Can Arduino be part of an academic curriculum?

I’m wondering if Arduino can be part of an engineering academic curriculum? Or is it too simple for being a part? What merits does it hold for an institute to include it as part of their curriculum? And at what level can it actually be used?

Any examples other than the ITP?

Of course it can! It is a building block that can be used in many labs all the way from freshman courses (teaching basic electricity and circuit concepts) to senior design projects with multiple Arduinos communicating with each other and/or sensors and actuators.

The merit comes from seeing it as an enabling device for learning. Consider how simple it is, for example, to demonstrate the principle of delivering varying amounts of average power to a load using pulse-width modulation: just use digital pin 13 to vary the brightness of the on-board LED. This is an experiment that can be performed in the students’ own homes – no more need for complicated lab setups and maintenance (at least for this lab!)

This is even a “lab” that can be done in class! Imagine lecturing on the principle of average power and then demonstrating it immediately in class using the Arduino.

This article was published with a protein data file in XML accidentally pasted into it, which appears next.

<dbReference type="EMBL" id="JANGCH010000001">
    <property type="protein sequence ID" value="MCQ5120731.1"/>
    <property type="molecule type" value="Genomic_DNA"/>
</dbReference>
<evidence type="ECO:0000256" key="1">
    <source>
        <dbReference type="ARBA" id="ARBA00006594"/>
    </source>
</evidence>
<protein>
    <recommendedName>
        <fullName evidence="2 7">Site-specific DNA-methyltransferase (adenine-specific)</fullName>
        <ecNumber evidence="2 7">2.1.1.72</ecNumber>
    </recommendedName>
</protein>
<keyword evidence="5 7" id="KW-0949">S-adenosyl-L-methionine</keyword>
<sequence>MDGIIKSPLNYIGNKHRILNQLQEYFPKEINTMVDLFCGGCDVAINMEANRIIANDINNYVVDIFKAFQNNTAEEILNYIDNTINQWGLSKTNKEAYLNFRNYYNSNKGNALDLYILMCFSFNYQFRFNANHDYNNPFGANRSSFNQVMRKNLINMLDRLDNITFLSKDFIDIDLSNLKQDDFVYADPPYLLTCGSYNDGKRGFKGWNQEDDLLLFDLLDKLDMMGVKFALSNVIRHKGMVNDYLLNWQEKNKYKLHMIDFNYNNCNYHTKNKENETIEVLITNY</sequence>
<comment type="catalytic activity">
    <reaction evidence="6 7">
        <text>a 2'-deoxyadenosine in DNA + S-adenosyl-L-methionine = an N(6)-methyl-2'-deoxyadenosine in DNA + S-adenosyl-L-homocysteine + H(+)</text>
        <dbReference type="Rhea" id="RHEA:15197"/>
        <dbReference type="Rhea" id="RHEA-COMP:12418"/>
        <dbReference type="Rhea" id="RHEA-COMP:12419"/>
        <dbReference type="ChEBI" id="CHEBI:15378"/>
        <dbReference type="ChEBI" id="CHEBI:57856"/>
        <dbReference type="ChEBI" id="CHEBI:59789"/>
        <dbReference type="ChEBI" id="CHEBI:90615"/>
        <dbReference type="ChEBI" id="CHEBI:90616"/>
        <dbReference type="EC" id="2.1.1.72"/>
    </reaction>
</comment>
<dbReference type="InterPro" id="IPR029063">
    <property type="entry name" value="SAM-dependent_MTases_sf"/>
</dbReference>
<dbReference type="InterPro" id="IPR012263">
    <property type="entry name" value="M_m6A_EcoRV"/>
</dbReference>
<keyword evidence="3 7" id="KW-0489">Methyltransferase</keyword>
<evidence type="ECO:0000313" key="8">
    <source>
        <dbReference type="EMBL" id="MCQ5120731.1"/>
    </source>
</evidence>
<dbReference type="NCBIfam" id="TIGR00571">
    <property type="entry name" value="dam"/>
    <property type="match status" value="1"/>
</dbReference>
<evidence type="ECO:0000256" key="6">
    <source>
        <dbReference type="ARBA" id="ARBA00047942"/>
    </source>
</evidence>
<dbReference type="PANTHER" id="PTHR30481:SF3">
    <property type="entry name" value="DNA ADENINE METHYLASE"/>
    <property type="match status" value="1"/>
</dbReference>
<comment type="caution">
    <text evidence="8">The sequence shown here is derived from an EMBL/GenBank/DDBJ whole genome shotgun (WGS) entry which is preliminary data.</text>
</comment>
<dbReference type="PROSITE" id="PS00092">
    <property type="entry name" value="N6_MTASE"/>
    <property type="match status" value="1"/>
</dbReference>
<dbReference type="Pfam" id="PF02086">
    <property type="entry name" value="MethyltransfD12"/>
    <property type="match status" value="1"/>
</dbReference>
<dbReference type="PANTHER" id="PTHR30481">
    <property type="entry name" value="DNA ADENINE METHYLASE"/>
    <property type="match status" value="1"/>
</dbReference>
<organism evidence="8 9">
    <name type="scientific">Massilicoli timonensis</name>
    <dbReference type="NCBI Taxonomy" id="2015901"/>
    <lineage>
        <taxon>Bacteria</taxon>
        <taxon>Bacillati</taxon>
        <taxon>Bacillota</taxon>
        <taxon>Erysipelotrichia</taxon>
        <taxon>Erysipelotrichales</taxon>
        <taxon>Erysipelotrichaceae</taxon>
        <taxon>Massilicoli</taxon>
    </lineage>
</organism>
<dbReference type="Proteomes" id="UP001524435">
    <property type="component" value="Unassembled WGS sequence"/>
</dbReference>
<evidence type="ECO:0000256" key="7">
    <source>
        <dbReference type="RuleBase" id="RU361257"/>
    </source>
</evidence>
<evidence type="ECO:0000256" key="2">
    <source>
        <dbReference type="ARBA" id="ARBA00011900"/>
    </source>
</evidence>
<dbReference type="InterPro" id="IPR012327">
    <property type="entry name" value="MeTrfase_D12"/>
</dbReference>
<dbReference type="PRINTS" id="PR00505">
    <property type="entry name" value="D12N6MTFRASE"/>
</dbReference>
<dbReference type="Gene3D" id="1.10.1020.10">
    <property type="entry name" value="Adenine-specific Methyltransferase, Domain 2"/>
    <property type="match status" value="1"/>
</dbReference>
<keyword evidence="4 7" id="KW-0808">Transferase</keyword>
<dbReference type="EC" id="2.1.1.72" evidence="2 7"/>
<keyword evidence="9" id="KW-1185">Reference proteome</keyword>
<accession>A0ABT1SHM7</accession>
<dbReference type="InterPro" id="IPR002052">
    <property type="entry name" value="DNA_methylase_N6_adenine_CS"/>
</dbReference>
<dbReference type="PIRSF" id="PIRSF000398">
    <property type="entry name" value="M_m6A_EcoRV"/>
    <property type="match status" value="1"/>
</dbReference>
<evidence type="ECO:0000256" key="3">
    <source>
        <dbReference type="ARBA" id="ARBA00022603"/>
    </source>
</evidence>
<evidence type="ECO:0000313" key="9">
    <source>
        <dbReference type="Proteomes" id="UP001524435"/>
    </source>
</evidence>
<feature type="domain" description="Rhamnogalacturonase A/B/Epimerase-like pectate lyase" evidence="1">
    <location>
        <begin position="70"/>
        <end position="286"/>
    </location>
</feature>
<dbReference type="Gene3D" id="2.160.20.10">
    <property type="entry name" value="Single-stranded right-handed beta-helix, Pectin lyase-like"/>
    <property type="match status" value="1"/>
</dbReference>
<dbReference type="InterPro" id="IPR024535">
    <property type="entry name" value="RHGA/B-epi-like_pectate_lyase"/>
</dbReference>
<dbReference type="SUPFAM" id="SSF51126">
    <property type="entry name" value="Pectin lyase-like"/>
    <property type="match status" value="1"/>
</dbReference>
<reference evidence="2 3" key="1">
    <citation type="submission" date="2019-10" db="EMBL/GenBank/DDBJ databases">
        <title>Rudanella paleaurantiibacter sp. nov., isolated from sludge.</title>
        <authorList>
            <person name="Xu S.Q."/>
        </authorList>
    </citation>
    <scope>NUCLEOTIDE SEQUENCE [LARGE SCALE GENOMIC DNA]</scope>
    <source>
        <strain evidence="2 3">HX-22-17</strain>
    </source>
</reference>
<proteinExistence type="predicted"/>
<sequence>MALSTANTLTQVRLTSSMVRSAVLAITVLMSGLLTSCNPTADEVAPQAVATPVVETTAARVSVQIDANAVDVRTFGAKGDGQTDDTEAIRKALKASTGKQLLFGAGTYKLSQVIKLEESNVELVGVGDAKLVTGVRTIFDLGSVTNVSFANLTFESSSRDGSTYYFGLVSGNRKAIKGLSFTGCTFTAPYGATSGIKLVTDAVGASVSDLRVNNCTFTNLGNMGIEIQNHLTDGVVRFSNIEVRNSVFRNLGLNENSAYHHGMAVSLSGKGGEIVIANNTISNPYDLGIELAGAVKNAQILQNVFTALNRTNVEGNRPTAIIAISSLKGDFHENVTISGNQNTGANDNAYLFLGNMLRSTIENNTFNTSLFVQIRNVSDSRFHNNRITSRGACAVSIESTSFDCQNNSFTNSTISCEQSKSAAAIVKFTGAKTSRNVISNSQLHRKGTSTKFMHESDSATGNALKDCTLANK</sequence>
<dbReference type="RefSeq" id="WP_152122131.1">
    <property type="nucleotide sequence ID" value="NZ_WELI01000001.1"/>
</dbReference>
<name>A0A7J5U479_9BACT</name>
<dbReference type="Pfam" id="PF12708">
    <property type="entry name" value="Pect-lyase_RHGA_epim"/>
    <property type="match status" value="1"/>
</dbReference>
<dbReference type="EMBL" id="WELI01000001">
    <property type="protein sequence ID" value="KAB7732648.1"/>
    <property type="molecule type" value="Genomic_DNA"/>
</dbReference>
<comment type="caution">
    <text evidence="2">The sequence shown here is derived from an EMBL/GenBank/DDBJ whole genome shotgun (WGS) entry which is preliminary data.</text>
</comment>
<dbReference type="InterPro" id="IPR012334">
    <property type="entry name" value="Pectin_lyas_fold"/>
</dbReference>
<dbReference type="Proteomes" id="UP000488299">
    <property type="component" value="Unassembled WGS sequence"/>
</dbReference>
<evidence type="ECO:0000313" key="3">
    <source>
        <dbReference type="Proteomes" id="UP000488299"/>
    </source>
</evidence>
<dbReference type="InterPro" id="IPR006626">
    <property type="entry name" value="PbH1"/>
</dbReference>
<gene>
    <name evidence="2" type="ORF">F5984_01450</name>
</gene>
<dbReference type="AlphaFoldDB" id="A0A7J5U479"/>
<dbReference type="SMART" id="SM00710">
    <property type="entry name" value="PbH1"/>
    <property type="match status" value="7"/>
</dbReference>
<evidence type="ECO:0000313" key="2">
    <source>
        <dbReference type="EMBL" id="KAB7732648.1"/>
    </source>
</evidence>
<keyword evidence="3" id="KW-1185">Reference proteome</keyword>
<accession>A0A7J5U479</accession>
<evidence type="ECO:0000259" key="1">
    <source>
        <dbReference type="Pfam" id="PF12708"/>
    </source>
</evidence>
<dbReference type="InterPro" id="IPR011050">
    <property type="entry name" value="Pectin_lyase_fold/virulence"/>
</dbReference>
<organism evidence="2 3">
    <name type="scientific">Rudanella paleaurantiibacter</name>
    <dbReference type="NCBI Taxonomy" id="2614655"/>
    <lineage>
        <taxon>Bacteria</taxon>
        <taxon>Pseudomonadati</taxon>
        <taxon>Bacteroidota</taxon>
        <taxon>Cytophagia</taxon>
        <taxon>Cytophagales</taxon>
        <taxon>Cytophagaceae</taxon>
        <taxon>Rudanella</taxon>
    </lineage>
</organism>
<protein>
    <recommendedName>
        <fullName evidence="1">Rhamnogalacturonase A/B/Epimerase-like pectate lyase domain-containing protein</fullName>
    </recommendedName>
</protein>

Our Gator boards were designed for this type of usage in which ruggedness and tolerance of students’ mistakes ensures the devices last a long time and educators don’t have to worry so much about con$tantly replacing boards that have been destroyed.

I dedicated part of my software engineering course to embedded applications, I used the arduino for this.
So yes, should be possible.

Any form of course that depends on monitoring and instrumentation would benefit from using an arduino so the students can see and design their own equipment. So that goes from Geography, Physics, Chemistry, Biology in fact most things in the science discipline.

IMHO, although the Arduino concept was borne from an artistic set of needs, the fundamentals are fantastically simple/easy and can be translated to a multitude of applications.

We will be launching a board that is Arduino compatible as well, but will have curricula ranging from early high school to university. The curricula can be used for standard Arduino boards as well.

(FYI: as of 2010/07/09 - not quite ready for launch yet)

In particular, for engineering and computer science, Arduino could aid in the following courses:

Digital Logic Systems
Control Systems
Distributed Computing
… the list goes on


Massimo Banzi said in the FLOSS episode on Arduino that it was developed so that university kids could easily build them themselves and were cheap, the analogy was - miss pizza one night and get an arduino.